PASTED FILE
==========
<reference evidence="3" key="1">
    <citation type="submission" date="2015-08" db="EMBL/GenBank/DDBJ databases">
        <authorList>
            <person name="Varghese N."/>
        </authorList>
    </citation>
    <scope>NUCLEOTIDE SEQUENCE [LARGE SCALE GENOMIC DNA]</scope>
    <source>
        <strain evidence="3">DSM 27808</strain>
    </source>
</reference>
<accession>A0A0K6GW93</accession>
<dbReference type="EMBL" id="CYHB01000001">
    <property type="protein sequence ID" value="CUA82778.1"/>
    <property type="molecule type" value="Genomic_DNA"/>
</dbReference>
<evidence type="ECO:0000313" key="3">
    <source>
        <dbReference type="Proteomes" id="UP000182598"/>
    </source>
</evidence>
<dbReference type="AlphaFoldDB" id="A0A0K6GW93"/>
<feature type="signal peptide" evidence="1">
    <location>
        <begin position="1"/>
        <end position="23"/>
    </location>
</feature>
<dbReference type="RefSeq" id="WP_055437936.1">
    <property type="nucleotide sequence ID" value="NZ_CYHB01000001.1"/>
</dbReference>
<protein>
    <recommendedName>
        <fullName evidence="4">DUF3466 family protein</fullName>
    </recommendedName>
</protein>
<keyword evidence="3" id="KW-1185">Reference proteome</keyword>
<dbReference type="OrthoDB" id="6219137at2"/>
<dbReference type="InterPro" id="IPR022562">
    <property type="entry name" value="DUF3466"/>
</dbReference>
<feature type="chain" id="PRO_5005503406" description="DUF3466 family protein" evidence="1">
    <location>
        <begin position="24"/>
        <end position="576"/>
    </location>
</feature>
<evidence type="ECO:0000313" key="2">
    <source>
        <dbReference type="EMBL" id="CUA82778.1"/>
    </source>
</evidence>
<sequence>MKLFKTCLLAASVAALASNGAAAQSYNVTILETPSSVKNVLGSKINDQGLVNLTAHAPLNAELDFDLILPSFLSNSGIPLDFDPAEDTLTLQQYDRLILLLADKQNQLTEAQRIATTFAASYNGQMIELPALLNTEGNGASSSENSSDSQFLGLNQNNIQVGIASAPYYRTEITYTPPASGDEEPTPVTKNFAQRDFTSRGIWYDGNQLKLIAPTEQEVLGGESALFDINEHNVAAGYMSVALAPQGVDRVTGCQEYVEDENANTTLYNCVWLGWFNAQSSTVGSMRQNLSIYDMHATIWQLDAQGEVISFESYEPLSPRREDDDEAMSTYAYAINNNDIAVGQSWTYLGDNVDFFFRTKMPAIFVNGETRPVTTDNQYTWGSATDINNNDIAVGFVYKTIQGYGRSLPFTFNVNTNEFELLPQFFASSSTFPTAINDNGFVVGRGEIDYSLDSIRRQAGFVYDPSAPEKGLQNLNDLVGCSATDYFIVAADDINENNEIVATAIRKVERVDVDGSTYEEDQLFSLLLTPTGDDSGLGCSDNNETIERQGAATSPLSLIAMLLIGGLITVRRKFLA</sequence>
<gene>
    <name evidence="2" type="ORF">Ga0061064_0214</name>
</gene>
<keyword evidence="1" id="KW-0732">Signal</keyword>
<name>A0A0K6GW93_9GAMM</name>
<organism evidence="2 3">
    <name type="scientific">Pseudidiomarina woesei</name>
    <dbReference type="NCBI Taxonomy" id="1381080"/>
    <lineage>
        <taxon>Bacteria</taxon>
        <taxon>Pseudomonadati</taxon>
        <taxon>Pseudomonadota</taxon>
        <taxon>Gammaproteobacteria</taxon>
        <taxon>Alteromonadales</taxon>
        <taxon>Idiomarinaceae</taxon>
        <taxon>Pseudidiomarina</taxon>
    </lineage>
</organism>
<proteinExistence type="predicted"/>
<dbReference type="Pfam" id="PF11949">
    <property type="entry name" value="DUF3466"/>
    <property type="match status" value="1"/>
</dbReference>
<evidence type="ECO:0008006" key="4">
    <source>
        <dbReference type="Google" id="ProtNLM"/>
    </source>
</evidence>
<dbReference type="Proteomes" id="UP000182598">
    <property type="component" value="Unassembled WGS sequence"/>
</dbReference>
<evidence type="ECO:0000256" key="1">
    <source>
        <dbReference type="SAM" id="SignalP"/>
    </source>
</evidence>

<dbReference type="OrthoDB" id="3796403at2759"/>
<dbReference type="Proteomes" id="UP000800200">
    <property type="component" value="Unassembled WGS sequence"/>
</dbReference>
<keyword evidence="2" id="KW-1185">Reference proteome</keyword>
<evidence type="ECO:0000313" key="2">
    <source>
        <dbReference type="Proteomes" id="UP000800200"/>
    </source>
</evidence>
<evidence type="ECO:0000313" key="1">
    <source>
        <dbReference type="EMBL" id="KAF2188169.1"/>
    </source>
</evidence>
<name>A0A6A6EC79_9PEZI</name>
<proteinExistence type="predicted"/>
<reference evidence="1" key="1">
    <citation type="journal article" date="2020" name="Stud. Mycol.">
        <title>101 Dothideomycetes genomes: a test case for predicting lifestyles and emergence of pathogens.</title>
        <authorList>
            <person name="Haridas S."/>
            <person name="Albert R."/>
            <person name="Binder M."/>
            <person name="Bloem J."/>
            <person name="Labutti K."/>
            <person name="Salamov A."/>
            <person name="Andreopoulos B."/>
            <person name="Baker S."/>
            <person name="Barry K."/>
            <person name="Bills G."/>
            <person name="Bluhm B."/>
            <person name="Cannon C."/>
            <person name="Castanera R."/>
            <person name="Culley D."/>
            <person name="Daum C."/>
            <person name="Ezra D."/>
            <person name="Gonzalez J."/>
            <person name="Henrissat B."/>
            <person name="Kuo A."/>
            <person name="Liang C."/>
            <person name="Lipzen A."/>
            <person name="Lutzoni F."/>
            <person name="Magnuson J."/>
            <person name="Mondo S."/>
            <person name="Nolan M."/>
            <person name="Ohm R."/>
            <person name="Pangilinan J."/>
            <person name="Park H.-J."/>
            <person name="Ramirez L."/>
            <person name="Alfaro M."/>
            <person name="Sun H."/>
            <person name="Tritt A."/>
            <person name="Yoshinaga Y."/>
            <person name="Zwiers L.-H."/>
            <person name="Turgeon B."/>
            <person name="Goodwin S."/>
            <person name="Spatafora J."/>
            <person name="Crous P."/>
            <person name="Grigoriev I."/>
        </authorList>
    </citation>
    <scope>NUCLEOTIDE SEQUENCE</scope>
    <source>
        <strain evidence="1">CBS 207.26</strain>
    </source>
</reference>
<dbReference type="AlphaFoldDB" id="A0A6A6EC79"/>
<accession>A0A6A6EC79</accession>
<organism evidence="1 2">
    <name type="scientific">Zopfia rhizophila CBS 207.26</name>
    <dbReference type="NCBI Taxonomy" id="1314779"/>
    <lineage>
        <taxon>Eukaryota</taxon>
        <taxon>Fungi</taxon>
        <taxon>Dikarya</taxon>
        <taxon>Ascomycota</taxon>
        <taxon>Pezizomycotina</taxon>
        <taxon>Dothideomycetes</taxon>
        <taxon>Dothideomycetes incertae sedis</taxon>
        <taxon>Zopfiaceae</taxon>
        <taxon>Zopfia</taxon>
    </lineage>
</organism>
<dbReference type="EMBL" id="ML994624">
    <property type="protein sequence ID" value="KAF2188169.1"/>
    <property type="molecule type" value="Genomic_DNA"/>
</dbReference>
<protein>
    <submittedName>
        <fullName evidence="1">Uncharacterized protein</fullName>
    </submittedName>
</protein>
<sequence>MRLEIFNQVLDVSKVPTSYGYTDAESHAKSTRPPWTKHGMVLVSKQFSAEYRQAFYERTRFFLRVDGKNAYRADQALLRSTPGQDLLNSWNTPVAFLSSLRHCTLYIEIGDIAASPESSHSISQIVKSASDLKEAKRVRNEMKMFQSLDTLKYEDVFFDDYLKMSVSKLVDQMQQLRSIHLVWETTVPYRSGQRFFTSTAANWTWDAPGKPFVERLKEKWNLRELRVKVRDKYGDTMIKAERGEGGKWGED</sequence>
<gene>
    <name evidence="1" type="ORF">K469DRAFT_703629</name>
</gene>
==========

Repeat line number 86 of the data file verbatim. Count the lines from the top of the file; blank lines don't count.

    <source>